Readiness Concerns Underscore Cohen Visit to Georgia
By Douglas J. Gillert
American Forces Press Service
WASHINGTON, Aug. 21, 1998 Concerned that military readiness may be eroding because of spare parts and equipment shortages and sagging retention, Defense Secretary William Cohen began a series of fact-finding field trips Aug. 17 at Moody Air Force Base, Ga.
The visit to Moody enabled Cohen to learn from service members and field commanders what they see as key problems facing the armed forces. He picked Moody because it is home to the 347th Wing, the Air Force's first wing designed for rapid deployment and also one of its most frequently deployed combat units.
Cohen, Air Force Acting Secretary F. Whitten Peters, Chief of Staff Gen. Michael Ryan and Chief Master Sergeant of the Air Force Eric Benken met officers and airmen who candidly told them about training deficiencies and the stress and strain of being asked too many times to deploy overseas. The secretary pledged to better manage military resources and people and, where possible, to reduce the operations tempo.
Brig. Gen. Gene Renuart, wing commander, said retention is down at Moody and called temporary deployments the major culprit -- more than 500 Moody airmen deploy annually, many for more than 120 days. In addition, he said, airmen's highly marketable skills and training attract civilian firms that can guarantee higher pay and greater stability.
"If there are credible signs that we are prepared to deal with these deficiencies, then we can turn around retention fairly quickly," Cohen said. "If it goes unattended to, it can take on a momentum or dynamism of its own, and the erosion will continue unabated."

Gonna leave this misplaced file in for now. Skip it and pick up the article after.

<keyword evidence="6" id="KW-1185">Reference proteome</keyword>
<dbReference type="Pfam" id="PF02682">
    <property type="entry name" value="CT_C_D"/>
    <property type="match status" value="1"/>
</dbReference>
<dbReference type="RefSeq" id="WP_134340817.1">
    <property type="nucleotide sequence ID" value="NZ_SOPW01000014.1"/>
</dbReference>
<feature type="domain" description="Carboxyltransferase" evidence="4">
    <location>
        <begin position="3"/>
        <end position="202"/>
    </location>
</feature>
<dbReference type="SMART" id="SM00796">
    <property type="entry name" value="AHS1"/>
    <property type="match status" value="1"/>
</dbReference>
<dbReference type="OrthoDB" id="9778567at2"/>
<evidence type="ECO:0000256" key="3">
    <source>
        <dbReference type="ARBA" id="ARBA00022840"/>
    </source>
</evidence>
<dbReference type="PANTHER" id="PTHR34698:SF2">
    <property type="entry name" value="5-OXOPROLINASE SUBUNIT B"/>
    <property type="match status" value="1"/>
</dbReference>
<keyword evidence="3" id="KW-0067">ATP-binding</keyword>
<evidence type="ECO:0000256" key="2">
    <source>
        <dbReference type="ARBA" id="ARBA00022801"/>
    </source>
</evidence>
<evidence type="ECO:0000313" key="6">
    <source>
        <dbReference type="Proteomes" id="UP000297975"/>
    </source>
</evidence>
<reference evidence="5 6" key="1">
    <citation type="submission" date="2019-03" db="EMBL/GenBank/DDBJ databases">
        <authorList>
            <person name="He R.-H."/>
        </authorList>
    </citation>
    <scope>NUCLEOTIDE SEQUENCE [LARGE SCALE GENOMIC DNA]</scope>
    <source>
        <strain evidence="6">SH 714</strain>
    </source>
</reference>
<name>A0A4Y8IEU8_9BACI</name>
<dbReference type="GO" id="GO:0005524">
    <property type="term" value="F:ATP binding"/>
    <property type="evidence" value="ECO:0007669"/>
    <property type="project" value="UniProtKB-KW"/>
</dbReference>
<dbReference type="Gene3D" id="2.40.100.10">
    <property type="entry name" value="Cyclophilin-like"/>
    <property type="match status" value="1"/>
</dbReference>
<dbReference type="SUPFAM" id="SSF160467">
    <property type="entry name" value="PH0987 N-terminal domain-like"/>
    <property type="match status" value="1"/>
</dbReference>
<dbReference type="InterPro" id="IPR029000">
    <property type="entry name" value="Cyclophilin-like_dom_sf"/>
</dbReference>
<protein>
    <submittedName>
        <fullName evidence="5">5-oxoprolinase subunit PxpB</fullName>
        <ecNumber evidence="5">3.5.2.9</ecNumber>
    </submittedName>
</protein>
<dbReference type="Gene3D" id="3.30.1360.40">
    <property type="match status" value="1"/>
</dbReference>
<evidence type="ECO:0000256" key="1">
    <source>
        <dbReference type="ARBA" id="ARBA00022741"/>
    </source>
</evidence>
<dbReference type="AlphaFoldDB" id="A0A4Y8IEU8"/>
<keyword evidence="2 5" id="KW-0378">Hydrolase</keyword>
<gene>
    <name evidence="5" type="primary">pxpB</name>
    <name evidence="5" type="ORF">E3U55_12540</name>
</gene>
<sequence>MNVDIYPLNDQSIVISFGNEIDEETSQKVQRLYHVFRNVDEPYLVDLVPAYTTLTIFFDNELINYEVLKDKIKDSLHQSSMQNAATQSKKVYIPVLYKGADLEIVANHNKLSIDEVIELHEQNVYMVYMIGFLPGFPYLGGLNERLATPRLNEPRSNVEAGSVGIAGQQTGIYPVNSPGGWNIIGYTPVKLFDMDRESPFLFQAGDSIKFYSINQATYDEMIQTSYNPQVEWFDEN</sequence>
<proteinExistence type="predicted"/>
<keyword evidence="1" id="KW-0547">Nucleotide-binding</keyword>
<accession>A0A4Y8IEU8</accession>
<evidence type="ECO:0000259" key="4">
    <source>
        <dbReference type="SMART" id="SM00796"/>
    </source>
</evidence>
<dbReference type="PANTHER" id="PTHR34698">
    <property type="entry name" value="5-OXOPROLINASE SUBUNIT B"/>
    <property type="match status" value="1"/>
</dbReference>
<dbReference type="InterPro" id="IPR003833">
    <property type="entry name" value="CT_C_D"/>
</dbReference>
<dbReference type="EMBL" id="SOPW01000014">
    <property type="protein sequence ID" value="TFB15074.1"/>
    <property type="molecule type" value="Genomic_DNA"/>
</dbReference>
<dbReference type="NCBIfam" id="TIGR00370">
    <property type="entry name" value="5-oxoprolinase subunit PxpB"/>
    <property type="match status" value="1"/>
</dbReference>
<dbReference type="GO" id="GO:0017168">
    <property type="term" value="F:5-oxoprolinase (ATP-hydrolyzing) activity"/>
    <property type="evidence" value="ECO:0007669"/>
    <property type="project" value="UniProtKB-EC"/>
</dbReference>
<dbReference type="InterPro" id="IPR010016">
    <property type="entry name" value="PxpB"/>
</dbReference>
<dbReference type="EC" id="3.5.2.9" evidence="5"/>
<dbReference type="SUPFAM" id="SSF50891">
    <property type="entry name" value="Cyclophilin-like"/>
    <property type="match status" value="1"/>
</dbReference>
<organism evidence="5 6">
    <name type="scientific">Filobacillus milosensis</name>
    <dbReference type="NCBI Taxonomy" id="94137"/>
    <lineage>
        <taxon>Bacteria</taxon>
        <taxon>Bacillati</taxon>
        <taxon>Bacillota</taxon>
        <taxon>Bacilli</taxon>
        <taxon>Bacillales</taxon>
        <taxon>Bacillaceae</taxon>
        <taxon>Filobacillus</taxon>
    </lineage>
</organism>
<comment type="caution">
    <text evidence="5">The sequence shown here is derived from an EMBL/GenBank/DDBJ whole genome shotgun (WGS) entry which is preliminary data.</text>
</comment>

Among the steps DoD already has taken to resolve readiness issues, he said, is decreasing the U.S. military presence in the Persian Gulf region by nearly half, "back to approximately where it was before Saddam Hussein escalated tensions last fall."
The secretary said his goal is to reduce the overall operations tempo, particularly short- and no-notice deployments. He said an Air Force plan to create permanent expeditionary forces is a good example of how DoD is trying to stabilize service members' lives. "I'm determined to make Air Force life more predictable and, when possible, less stressful," he told the Moody airmen.
Cohen said he believes front-line forces are still the most capable in the world, but sustaining a protracted war might be difficult. "We have a very ready military," he said. "Those who are on the front lines -- the first to fight -- are fully capable and ready, but some of the second- and third-tier level people and some of the equipment need to be upgraded."
He saw examples of this at Moody, where eight F-16 Fighting Falcons sat idle, awaiting new engines that aren't available. And where new F-16 pilots couldn't finish upgrade training because there weren't enough aircraft to fly.
And he listened to the discontent of pilots and airmen about frequent deployments that disrupt their careers, training and personal lives. The discontent, he said, "pertains to a series of things as far as people are concerned.
"Some of the people we talked to are leaving because of their deployment schedules, because of what has become for them unpredictable lives, where they find they can't pursue their own goals," Cohen said. "For others, it's a question of compensation, or they may find housing unavailable on base and too expensive off base.
"It's a combination of factors that people look at in terms of whether they want to stay in. All of these factors have to be taken into account when you discuss readiness."
Cohen called the visit to Moody a learning experience. He said he looks forward to visits with other services and installations and believes the current readiness deficiencies are temporary and will be fixed. He is scheduled to conduct similar visits to the Army's Fort Drum, N.Y., on Sept. 2 and to Navy and Marine Corps installations later this year.